• Looking for a moderate monthly health insurance bill.
  • OK with spending a moderate amount when visiting a doctor or hospital.
Gold Coverage Gold Coverage
  • OK with a higher monthly insurance bill.
  • Looking for low costs when you visit a doctor or hospital.
Platinum Coverage Platinum Coverage
  • Looking for ongoing medical care.
  • Willing to pay a high price to get it.

Where can I apply for health insurance during Open Enrollment?

If you are an individual looking for coverage, you can sign up on the Health Insurance Marketplace (Exchange) at or by contacting your health insurance broker.

How much will it cost me?

The cost of your health insurance plan will depend on your lifestyle and the type of plan you purchase (Platinum, Gold, Silver or Bronze).

Bronze plans are recommended for those looking for a lower monthly health insurance bill (also known as a premium). However, this also means you may have to pay a little more when you visit a doctor or hospital, depending on your plan’s copay, deductible and out-of-pocket maximum costs. In all, Bronze plans pay for about 60 percent of covered medical costs.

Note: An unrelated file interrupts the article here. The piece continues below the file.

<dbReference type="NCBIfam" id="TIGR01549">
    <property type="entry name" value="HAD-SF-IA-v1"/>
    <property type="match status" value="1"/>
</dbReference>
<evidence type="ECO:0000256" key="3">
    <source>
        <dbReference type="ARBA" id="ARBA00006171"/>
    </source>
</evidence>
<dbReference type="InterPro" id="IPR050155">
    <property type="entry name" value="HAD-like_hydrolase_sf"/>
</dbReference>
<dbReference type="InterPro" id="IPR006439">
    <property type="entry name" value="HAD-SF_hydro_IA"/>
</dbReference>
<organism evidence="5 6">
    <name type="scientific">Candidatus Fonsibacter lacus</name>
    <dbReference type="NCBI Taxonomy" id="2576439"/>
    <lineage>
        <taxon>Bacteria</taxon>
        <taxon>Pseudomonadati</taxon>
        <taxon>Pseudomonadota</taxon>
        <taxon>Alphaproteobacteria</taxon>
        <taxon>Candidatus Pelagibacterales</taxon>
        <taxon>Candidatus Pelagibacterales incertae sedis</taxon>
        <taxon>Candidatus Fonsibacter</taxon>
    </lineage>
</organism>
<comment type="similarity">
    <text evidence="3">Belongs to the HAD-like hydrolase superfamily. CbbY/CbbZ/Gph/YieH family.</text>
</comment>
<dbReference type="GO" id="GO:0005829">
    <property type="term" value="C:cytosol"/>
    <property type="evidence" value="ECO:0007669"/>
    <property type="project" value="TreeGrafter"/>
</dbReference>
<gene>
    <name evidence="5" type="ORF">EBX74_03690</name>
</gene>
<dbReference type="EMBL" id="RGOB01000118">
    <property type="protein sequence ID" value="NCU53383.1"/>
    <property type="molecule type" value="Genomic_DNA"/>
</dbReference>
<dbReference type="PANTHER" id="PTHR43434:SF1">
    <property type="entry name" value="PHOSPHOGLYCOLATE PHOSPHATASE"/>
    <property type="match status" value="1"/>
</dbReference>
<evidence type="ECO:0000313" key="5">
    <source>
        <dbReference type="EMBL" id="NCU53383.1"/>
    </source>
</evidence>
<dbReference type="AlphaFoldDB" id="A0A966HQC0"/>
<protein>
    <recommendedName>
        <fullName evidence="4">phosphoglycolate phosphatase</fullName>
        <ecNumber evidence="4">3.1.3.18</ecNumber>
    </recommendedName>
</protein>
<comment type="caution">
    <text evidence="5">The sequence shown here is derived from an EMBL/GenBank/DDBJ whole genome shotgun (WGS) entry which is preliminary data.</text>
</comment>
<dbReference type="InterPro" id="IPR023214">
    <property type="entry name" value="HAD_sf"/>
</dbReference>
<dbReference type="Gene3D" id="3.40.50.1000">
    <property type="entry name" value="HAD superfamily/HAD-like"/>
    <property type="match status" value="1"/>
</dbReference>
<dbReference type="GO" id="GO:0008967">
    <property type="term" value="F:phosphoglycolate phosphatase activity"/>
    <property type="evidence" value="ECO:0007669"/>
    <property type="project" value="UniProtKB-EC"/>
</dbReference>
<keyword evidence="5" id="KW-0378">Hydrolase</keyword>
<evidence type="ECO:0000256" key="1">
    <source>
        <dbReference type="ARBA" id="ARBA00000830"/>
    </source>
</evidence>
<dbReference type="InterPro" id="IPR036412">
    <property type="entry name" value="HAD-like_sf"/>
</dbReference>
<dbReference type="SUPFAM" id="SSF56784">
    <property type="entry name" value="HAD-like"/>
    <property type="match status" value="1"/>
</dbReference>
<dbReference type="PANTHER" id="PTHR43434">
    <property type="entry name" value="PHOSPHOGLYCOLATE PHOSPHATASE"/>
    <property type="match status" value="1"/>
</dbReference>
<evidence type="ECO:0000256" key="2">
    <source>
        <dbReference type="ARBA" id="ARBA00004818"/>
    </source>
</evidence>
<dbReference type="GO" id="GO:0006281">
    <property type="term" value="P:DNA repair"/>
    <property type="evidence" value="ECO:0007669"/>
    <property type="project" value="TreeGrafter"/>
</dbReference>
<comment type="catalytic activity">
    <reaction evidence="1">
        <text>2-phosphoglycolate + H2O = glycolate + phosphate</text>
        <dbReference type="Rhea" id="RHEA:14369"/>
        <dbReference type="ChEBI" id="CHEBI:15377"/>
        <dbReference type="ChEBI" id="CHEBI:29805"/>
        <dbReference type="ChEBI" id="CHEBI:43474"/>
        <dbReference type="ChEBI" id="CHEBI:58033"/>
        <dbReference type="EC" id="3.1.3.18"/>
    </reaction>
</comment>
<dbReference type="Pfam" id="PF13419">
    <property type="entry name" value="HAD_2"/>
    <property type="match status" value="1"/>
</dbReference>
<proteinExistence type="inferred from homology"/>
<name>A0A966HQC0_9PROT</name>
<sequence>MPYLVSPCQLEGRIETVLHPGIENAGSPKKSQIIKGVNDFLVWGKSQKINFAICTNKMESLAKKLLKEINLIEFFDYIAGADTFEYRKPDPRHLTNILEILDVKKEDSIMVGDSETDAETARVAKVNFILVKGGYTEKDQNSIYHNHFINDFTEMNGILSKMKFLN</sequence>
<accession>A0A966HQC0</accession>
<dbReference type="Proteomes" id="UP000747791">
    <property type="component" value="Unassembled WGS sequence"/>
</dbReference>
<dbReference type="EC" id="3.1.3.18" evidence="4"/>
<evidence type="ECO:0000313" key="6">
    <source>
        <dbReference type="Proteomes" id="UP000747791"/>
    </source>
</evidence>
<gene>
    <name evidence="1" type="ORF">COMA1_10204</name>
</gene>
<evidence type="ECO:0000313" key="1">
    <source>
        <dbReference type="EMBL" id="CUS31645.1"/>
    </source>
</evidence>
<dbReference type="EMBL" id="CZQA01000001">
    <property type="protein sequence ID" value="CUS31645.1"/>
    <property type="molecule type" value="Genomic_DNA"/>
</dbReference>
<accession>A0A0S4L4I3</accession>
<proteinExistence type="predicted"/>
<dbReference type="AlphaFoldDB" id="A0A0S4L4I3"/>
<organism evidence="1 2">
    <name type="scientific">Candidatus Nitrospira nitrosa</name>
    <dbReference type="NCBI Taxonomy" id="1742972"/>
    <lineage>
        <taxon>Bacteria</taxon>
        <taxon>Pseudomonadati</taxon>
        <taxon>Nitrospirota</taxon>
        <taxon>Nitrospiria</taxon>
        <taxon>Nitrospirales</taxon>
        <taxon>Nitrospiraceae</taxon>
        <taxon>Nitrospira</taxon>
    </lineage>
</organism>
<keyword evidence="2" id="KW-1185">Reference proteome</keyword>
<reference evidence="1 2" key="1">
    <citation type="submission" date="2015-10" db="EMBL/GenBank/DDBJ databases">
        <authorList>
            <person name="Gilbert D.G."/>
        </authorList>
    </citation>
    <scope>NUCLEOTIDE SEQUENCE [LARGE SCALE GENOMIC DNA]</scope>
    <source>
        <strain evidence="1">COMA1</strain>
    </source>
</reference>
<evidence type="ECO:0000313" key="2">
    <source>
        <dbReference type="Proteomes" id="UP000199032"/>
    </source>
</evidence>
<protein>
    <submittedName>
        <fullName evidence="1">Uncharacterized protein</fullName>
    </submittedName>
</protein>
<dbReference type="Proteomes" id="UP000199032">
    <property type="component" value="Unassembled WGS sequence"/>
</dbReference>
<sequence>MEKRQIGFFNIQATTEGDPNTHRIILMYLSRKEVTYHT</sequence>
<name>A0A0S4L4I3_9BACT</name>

Silver plans come with a slightly higher monthly bill. However, your out-of-pocket costs would be lower compared to a Bronze plan. Silver plans pay for about 70 percent of covered medical costs.

Gold plans have an even higher monthly insurance bill, yet the out-of-pocket costs with a Gold plan are lower. Gold plans pay for about 80 percent of covered medical costs.

Platinum plans have the highest monthly insurance bill of all the plan levels. This is recommended for people with lots of ongoing medical care who are willing to pay a high price to receive that care. Blue KC does not currently offer the Platinum plan.

Whichever plan you purchase, it’s important to remember that you could be eligible for financial assistance from the government in the form of a subsidy (also known as a Premium Advanced Tax Credit) to help save on your monthly bill (premium).

How can I save on monthly health insurance payments?